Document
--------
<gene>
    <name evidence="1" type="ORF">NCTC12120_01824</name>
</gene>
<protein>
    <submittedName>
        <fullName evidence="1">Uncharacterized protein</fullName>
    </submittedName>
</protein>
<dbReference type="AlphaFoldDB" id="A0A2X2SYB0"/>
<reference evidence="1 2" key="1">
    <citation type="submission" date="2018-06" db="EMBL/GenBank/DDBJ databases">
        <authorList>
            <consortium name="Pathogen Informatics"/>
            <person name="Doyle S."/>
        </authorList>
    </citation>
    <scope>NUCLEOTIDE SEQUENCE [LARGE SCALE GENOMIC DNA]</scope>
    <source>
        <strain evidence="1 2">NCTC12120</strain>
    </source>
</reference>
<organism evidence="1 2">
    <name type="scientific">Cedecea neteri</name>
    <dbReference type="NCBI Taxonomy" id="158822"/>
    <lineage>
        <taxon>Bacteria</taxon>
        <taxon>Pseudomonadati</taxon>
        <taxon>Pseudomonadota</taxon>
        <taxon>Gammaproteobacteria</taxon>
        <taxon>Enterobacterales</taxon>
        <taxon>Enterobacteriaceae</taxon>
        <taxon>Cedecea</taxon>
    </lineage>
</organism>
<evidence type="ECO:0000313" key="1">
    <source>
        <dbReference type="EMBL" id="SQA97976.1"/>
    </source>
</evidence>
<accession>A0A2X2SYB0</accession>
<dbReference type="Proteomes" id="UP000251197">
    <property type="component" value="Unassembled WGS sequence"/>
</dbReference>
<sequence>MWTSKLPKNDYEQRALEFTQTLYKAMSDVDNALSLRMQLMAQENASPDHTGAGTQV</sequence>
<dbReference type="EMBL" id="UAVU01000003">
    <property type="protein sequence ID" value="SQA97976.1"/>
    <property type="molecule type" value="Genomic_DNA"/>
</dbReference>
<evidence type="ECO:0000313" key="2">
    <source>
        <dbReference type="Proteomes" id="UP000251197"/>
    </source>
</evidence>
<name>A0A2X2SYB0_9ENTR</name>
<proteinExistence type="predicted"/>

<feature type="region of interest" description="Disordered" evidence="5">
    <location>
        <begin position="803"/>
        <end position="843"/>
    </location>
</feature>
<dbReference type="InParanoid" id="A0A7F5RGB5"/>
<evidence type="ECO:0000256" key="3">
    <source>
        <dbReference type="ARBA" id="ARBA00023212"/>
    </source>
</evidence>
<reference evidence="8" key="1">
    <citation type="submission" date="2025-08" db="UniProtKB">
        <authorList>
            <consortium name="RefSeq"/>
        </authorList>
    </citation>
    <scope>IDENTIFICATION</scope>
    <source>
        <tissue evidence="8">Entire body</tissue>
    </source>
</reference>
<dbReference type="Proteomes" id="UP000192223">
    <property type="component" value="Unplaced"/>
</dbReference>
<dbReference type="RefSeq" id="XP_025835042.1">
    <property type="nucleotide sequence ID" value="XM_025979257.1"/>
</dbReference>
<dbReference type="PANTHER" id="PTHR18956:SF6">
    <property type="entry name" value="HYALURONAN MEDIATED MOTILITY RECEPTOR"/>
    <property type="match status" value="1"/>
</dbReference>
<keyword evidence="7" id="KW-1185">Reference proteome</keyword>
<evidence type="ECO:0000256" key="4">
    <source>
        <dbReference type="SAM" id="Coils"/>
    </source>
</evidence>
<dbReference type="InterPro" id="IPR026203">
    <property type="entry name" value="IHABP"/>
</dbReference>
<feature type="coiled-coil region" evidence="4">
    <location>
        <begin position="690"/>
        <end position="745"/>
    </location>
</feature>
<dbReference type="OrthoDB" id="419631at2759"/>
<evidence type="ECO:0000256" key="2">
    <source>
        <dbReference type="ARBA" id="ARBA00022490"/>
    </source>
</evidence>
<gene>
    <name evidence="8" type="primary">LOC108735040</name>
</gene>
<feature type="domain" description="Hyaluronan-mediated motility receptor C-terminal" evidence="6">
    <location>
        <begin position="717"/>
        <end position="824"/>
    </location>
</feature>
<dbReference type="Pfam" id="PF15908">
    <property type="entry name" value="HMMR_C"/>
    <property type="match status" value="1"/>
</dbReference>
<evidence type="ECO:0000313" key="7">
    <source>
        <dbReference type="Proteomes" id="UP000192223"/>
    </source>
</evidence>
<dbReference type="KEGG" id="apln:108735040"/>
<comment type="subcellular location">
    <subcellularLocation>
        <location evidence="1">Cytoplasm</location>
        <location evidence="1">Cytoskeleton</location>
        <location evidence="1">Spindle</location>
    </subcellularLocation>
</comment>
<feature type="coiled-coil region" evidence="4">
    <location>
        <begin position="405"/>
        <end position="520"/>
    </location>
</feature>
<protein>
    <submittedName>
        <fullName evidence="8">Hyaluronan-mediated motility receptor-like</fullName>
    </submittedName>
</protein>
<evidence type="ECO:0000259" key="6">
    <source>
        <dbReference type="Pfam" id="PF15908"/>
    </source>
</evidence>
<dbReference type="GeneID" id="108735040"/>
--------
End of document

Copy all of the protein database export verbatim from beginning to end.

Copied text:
<gene>
    <name evidence="1" type="ORF">NCTC12120_01824</name>
</gene>
<protein>
    <submittedName>
        <fullName evidence="1">Uncharacterized protein</fullName>
    </submittedName>
</protein>
<dbReference type="AlphaFoldDB" id="A0A2X2SYB0"/>
<reference evidence="1 2" key="1">
    <citation type="submission" date="2018-06" db="EMBL/GenBank/DDBJ databases">
        <authorList>
            <consortium name="Pathogen Informatics"/>
            <person name="Doyle S."/>
        </authorList>
    </citation>
    <scope>NUCLEOTIDE SEQUENCE [LARGE SCALE GENOMIC DNA]</scope>
    <source>
        <strain evidence="1 2">NCTC12120</strain>
    </source>
</reference>
<organism evidence="1 2">
    <name type="scientific">Cedecea neteri</name>
    <dbReference type="NCBI Taxonomy" id="158822"/>
    <lineage>
        <taxon>Bacteria</taxon>
        <taxon>Pseudomonadati</taxon>
        <taxon>Pseudomonadota</taxon>
        <taxon>Gammaproteobacteria</taxon>
        <taxon>Enterobacterales</taxon>
        <taxon>Enterobacteriaceae</taxon>
        <taxon>Cedecea</taxon>
    </lineage>
</organism>
<evidence type="ECO:0000313" key="1">
    <source>
        <dbReference type="EMBL" id="SQA97976.1"/>
    </source>
</evidence>
<accession>A0A2X2SYB0</accession>
<dbReference type="Proteomes" id="UP000251197">
    <property type="component" value="Unassembled WGS sequence"/>
</dbReference>
<sequence>MWTSKLPKNDYEQRALEFTQTLYKAMSDVDNALSLRMQLMAQENASPDHTGAGTQV</sequence>
<dbReference type="EMBL" id="UAVU01000003">
    <property type="protein sequence ID" value="SQA97976.1"/>
    <property type="molecule type" value="Genomic_DNA"/>
</dbReference>
<evidence type="ECO:0000313" key="2">
    <source>
        <dbReference type="Proteomes" id="UP000251197"/>
    </source>
</evidence>
<name>A0A2X2SYB0_9ENTR</name>
<proteinExistence type="predicted"/>

<feature type="region of interest" description="Disordered" evidence="5">
    <location>
        <begin position="803"/>
        <end position="843"/>
    </location>
</feature>
<dbReference type="InParanoid" id="A0A7F5RGB5"/>
<evidence type="ECO:0000256" key="3">
    <source>
        <dbReference type="ARBA" id="ARBA00023212"/>
    </source>
</evidence>
<reference evidence="8" key="1">
    <citation type="submission" date="2025-08" db="UniProtKB">
        <authorList>
            <consortium name="RefSeq"/>
        </authorList>
    </citation>
    <scope>IDENTIFICATION</scope>
    <source>
        <tissue evidence="8">Entire body</tissue>
    </source>
</reference>
<dbReference type="Proteomes" id="UP000192223">
    <property type="component" value="Unplaced"/>
</dbReference>
<dbReference type="RefSeq" id="XP_025835042.1">
    <property type="nucleotide sequence ID" value="XM_025979257.1"/>
</dbReference>
<dbReference type="PANTHER" id="PTHR18956:SF6">
    <property type="entry name" value="HYALURONAN MEDIATED MOTILITY RECEPTOR"/>
    <property type="match status" value="1"/>
</dbReference>
<keyword evidence="7" id="KW-1185">Reference proteome</keyword>
<evidence type="ECO:0000256" key="4">
    <source>
        <dbReference type="SAM" id="Coils"/>
    </source>
</evidence>
<dbReference type="InterPro" id="IPR026203">
    <property type="entry name" value="IHABP"/>
</dbReference>
<feature type="coiled-coil region" evidence="4">
    <location>
        <begin position="690"/>
        <end position="745"/>
    </location>
</feature>
<dbReference type="OrthoDB" id="419631at2759"/>
<evidence type="ECO:0000256" key="2">
    <source>
        <dbReference type="ARBA" id="ARBA00022490"/>
    </source>
</evidence>
<gene>
    <name evidence="8" type="primary">LOC108735040</name>
</gene>
<feature type="domain" description="Hyaluronan-mediated motility receptor C-terminal" evidence="6">
    <location>
        <begin position="717"/>
        <end position="824"/>
    </location>
</feature>
<dbReference type="Pfam" id="PF15908">
    <property type="entry name" value="HMMR_C"/>
    <property type="match status" value="1"/>
</dbReference>
<evidence type="ECO:0000313" key="7">
    <source>
        <dbReference type="Proteomes" id="UP000192223"/>
    </source>
</evidence>
<dbReference type="KEGG" id="apln:108735040"/>
<comment type="subcellular location">
    <subcellularLocation>
        <location evidence="1">Cytoplasm</location>
        <location evidence="1">Cytoskeleton</location>
        <location evidence="1">Spindle</location>
    </subcellularLocation>
</comment>
<feature type="coiled-coil region" evidence="4">
    <location>
        <begin position="405"/>
        <end position="520"/>
    </location>
</feature>
<protein>
    <submittedName>
        <fullName evidence="8">Hyaluronan-mediated motility receptor-like</fullName>
    </submittedName>
</protein>
<evidence type="ECO:0000259" key="6">
    <source>
        <dbReference type="Pfam" id="PF15908"/>
    </source>
</evidence>
<dbReference type="GeneID" id="108735040"/>